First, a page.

The discovery of unexpected interactions between arsenic and tiny specks of a rust-related compound is leading researchers to develop a revolutionary, low-cost technology for cleaning the contaminant from drinking water. The team of scientists from the Centre for Biological and Environmental Nanotechnology at Rice University in Texas says that by using crystals of iron oxide, the byproduct of rust, contaminated water can be cleaned and can be used for drinking.
The researchers developed crystals as small as 12 nanometers wide using nanotechnology. These crystals then were mixed with contaminated water. After some time, they found that the crystals were coated with arsenic and were acting like iron filings; the contaminants then were removed with the help of a strong magnet. When the water was tested, it was found to be well within the international safety limits.
Professor Doug Natelson, one of the authors of the report, says that the trick was not new and was being practiced by chemical engineers for years, adding that the team was surprised to see that the particles could be removed by using hand-held magnets in some of the cases.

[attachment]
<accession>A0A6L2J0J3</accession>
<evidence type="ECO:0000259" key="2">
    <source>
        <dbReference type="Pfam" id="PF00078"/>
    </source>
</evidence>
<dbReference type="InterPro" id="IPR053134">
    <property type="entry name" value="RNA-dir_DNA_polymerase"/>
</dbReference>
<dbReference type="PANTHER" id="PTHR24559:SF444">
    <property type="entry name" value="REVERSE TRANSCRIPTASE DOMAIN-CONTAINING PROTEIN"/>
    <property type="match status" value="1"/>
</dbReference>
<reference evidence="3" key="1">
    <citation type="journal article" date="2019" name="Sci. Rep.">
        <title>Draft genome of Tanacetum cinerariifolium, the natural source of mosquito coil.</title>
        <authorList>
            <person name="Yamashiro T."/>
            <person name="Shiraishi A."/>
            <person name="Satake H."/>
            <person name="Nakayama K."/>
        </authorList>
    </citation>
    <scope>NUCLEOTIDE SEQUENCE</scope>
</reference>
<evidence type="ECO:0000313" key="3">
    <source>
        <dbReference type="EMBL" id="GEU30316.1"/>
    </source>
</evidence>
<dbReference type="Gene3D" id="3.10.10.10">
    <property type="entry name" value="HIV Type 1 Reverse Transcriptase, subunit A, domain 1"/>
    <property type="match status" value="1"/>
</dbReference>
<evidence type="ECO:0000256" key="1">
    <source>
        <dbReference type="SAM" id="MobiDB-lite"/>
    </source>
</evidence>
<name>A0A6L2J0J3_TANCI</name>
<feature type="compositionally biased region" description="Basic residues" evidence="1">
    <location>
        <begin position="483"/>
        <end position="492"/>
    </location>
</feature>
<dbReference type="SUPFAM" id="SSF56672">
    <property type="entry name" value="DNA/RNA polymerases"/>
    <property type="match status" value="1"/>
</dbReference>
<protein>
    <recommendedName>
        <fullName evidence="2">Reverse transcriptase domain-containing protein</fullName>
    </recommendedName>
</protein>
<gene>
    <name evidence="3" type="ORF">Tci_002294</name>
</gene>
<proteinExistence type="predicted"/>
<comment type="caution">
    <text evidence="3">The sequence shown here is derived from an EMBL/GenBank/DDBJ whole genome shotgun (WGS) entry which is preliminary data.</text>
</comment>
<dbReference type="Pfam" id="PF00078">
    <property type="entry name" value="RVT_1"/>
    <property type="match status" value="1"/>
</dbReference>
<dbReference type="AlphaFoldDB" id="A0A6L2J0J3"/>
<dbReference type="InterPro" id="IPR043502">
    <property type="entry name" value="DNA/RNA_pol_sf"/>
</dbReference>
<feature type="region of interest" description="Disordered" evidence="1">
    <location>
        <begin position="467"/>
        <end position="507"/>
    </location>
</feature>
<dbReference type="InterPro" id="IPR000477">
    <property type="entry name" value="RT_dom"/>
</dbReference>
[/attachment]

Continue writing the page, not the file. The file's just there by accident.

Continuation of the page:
"The trick here is that these particles are very, very small, which means they're essentially all surface. So the arsenic sticks to the surface of the particles, and what we've found is that when the nanoparticles are in the right range of sizes, you can pull them out of solution with a relatively small magnetic field gradient that you could get from, say, a permanent magnet," he explains.
Professor Natelson notes that this technology, if proved, would be like a boon for many countries where drinking water, contaminated with arsenic, is posing a grave problem. "You'd have little packets that had this powder in it, you'd fill up your pitcher of water, you'd dump in the powder, stir it up, let it sit for a little bit, and then you'd have a permanent magnet that draws all the minerals down towards the bottom of the pot, and then you pour off the relatively clean water,” he adds.